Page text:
Jaguar Land Rover confirms 4,500 job cuts
JLR has announced 4,500 job losses after a 6.9% drop in global sales in 2018 forces a £2.5bn saving plan
Jaguar Land Rover has announced 4,500 job losses as part of its Charge & Accelerate restructuring plan in the wake of falling sales and the announcement of big financial losses. The cuts equate to 10% of the company’s workforce.
The company aims to save £2.5bn over the next 18 months with savings coming from £1bn in investment reductions, £1bn in cost reductions and £500m in inventory and working capital improvements. The job losses will be voluntary redundancies across the whole business.
These latest job losses in addition to cutbacks announced last year with 1,000 workers at the Castle Bromwich put on a three-day week, while 1,000 agency workers were laid off in 2017.
Global sales for Jaguar Land Rover were down 6.9% in 2018. Although UK sales were relatively stable – down just 1.5% - China accounted for the biggest hit, down 21.6%.
The company blames a combination of the collapse in the Chinese car market (down 15.4% in October), US trade tariffs, Brexit uncertainty, the drop in diesel sales (which account for around 90% of the company’s sales), confusion over CO2 and the challenges in meeting the latest WLTP fuel and emission test standards.
However, JLR has insisted that there will be no cuts to the current model line-up and no plant closures, while investment in future electrified vehicles is secure.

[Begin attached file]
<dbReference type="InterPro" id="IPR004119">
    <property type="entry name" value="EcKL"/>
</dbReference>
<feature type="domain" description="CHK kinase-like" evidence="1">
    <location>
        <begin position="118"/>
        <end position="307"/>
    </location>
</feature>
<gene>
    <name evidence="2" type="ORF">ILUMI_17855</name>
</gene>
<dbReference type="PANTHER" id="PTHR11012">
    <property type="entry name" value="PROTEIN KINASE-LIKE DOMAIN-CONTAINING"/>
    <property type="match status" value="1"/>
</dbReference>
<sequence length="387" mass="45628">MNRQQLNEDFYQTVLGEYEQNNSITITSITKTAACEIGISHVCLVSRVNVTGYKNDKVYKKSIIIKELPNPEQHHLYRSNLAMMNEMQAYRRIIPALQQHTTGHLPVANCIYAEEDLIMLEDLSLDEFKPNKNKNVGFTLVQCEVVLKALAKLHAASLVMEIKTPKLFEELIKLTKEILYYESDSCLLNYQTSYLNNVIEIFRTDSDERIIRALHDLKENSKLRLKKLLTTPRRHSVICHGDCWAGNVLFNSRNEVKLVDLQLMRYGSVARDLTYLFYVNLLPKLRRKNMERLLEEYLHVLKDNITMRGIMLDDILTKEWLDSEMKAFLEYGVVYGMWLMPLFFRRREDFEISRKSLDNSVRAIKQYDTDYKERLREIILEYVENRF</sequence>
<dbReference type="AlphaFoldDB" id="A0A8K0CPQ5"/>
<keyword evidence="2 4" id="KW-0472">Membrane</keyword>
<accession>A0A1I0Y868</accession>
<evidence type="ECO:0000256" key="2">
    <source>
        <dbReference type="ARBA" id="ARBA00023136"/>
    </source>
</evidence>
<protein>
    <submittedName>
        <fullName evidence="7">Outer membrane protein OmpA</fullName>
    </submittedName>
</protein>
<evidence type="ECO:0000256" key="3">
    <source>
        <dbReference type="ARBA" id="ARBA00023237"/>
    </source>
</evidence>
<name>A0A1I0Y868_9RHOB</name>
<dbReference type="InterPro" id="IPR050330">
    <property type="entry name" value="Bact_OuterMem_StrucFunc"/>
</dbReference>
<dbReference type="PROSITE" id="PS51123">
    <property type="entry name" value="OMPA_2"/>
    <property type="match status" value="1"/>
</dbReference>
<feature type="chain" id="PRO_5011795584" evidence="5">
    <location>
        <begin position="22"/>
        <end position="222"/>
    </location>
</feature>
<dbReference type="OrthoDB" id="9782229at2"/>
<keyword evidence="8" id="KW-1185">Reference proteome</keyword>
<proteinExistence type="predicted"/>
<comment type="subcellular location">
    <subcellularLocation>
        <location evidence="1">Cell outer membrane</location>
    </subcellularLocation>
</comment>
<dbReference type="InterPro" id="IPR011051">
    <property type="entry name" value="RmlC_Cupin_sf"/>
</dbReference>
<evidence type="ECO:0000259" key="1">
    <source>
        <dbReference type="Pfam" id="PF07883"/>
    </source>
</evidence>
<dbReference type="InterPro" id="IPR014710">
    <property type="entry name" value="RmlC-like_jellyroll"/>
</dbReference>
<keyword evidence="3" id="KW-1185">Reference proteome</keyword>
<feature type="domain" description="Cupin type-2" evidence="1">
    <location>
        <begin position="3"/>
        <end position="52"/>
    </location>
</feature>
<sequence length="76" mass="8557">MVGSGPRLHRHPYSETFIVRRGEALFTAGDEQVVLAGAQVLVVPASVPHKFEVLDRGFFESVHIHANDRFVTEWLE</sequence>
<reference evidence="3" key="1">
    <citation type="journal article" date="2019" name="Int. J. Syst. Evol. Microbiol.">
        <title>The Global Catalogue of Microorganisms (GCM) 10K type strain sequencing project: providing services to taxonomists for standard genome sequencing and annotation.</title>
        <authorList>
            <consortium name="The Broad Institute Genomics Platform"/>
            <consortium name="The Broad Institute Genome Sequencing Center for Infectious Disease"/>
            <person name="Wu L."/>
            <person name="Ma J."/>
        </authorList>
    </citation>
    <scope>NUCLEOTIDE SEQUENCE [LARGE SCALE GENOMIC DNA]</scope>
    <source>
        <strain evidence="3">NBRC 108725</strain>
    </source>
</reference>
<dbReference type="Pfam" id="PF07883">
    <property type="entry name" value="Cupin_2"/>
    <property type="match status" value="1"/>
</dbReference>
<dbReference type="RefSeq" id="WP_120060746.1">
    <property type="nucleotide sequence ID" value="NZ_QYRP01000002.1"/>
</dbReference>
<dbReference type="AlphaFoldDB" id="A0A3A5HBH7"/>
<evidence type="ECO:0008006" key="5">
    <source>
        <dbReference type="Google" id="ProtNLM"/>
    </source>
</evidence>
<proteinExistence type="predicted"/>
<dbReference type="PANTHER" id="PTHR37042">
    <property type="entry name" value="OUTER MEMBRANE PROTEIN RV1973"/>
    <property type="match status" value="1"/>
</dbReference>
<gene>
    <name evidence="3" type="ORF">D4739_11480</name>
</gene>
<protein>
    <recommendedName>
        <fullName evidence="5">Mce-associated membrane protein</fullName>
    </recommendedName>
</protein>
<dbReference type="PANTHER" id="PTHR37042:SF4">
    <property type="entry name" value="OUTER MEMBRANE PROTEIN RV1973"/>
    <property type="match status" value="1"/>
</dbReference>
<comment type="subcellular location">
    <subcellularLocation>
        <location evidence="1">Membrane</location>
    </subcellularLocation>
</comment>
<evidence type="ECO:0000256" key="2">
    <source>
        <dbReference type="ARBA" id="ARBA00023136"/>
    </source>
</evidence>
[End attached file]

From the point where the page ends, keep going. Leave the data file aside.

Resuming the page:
To soften today’s cuts, the company has confirmed further investment in electrification with electric drive units to be produced at its engine plant in Wolverhampton, while a new battery assembly centre has been confirmed for Hams Hall in the Midlands.
One company insider commented that the company has simply ‘grown too fast’. In 2011 JLR produced 241,000 cars, while in 2018 614,000 vehicles were produced. £15bn in profit has been produced in that time, with peak profit of £2.6bn made in 2015.
While Jaguar Land Rover is shedding jobs, sports car maker McLaren is hiring an additional 820 workers as part of its Track25 plan announced last July, aiming bringing production at its Woking plant to 6,000 cars per year.
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